By THERESA AMATO JUNE 17, 2015
The New York Times / The Opinion Pages / OP-ED CONTRIBUTOR
Put Lawyers Where They’re Needed
OAK PARK, Ill. — MILLIONS of Americans lack crucial legal services. Yet enormous numbers of lawyers are unemployed. Why can’t the supply of lawyers match the demand?
In Nebraska, 20 out of 93 counties have fewer than four lawyers. Eleven counties have no lawyers at all. The Montana Legal Services Association, a nonprofit group that is partly federally funded, reports having only 13 case handling
lawyers for the entire state. Throughout the country, millions of low-income people have no access to free or affordable lawyers, even for life-altering civil matters like child-custody disputes or home foreclosures, where legal representation really matters.
This “justice gap” is vast. According to the World Justice Project’s latest Rule of Law Index, which gathers primary data on people’s practical experience of the law in 102 countries, the United States ranks 65th for the
accessibility and affordability of its civil justice. We’re tied with Botswana, Pakistan and Uzbekistan, not far behind Moldova and Nigeria.
In most service industries, such an epic imbalance of supply and demand would entice more entrepreneurs. But the legal profession has failed to do so.
More than two decades ago, I tried to bridge the gap in the Chicago suburbs where I grew up by starting the Citizen Advocacy Center, a nonprofit to provide civic training and free legal services for citizens seeking local
government accountability. I could begin a career in public advocacy because I graduated with low debt, thanks to a public-interest scholarship from New York University School of Law.
To help us start up, we had a crucial founding grant from the Nader family trust, renewed annually. That, together with other foundation support, excellent mentors and individual contributions, made it possible to sustain the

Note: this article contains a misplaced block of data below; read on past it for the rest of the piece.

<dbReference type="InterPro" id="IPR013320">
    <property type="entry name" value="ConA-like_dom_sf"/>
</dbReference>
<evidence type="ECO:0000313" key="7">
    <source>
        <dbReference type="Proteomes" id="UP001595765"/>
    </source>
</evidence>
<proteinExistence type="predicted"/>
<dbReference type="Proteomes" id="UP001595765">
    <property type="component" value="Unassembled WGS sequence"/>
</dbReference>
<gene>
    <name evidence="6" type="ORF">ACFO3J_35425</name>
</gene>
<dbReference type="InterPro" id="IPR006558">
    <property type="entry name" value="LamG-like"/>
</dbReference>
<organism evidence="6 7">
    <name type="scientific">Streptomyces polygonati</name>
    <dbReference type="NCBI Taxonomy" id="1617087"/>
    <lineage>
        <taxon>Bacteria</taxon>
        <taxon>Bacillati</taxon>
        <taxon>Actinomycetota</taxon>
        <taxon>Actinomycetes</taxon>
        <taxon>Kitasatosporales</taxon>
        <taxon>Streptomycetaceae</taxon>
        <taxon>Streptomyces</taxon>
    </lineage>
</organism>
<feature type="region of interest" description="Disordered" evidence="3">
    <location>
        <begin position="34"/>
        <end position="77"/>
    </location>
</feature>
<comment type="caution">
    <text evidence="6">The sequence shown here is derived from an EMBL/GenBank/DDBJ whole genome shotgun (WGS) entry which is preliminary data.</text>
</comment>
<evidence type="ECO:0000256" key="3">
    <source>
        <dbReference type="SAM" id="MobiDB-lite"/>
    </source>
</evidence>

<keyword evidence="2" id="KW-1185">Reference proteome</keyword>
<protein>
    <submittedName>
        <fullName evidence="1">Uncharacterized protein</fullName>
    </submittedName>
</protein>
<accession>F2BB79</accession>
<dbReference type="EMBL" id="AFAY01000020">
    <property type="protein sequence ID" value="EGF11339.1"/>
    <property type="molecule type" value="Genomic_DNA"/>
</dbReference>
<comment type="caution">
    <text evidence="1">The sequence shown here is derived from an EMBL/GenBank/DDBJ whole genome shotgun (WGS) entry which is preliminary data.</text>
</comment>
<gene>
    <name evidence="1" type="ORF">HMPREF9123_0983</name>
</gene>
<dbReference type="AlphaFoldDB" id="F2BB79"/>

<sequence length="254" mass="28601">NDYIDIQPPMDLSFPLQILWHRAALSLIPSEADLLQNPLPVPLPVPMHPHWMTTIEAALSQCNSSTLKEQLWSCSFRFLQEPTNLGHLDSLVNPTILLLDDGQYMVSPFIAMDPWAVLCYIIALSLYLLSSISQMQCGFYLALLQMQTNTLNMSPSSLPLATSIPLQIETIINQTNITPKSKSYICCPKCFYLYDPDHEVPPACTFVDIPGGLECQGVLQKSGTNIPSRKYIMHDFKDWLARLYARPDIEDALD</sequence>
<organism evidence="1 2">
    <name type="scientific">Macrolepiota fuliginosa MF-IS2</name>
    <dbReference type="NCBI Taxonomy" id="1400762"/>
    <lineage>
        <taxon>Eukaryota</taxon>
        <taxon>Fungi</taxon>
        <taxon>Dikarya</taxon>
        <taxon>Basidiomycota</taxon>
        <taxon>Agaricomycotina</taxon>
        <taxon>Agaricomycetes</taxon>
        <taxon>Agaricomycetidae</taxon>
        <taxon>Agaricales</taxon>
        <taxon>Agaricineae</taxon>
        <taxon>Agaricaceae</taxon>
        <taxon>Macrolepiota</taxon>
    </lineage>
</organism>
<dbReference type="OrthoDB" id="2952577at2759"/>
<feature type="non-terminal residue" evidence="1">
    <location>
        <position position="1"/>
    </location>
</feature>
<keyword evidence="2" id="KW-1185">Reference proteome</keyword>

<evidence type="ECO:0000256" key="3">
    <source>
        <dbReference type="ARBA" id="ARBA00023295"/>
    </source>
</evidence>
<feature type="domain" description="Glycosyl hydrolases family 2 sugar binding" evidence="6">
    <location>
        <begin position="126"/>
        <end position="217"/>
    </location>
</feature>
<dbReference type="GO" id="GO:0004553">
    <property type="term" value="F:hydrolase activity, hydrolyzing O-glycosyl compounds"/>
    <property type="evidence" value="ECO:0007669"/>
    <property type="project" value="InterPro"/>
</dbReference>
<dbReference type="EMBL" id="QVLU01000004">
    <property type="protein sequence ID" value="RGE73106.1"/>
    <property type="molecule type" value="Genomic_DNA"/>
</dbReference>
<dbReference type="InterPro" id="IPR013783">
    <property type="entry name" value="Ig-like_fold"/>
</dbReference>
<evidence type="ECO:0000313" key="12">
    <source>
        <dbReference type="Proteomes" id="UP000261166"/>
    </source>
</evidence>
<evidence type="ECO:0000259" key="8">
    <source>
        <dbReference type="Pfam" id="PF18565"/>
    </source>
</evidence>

Even so, this was community lawyering on a lean budget. Our first office was below ground, with an old pink carpet. We cleaned up secondhand chairs from my high school and used my parents’ old kitchen table. My father
painted, my stepdad provided accounting help and my mom answered the phones.
She also begged me to hang my diplomas on the wall. She worried that no one would believe I was a lawyer.
Nonetheless, people poured in once they learned there was a free community lawyer available, and more volunteers came. Over the years, I hired and trained other community lawyers; in turn, we mentored hundreds of
law students and helped thousands of people achieve justice in everything from tax and zoning issues to First Amendment matters and government procurement.
To create the entire sector of sustainable, affordable legal service providers that the legal profession needs will take much more entrepreneurship. There’s no shortage of lawyers to bridge the justice gap. For the last four years, less than 60 percent of law-school graduates have found full-time jobs requiring a bar qualification.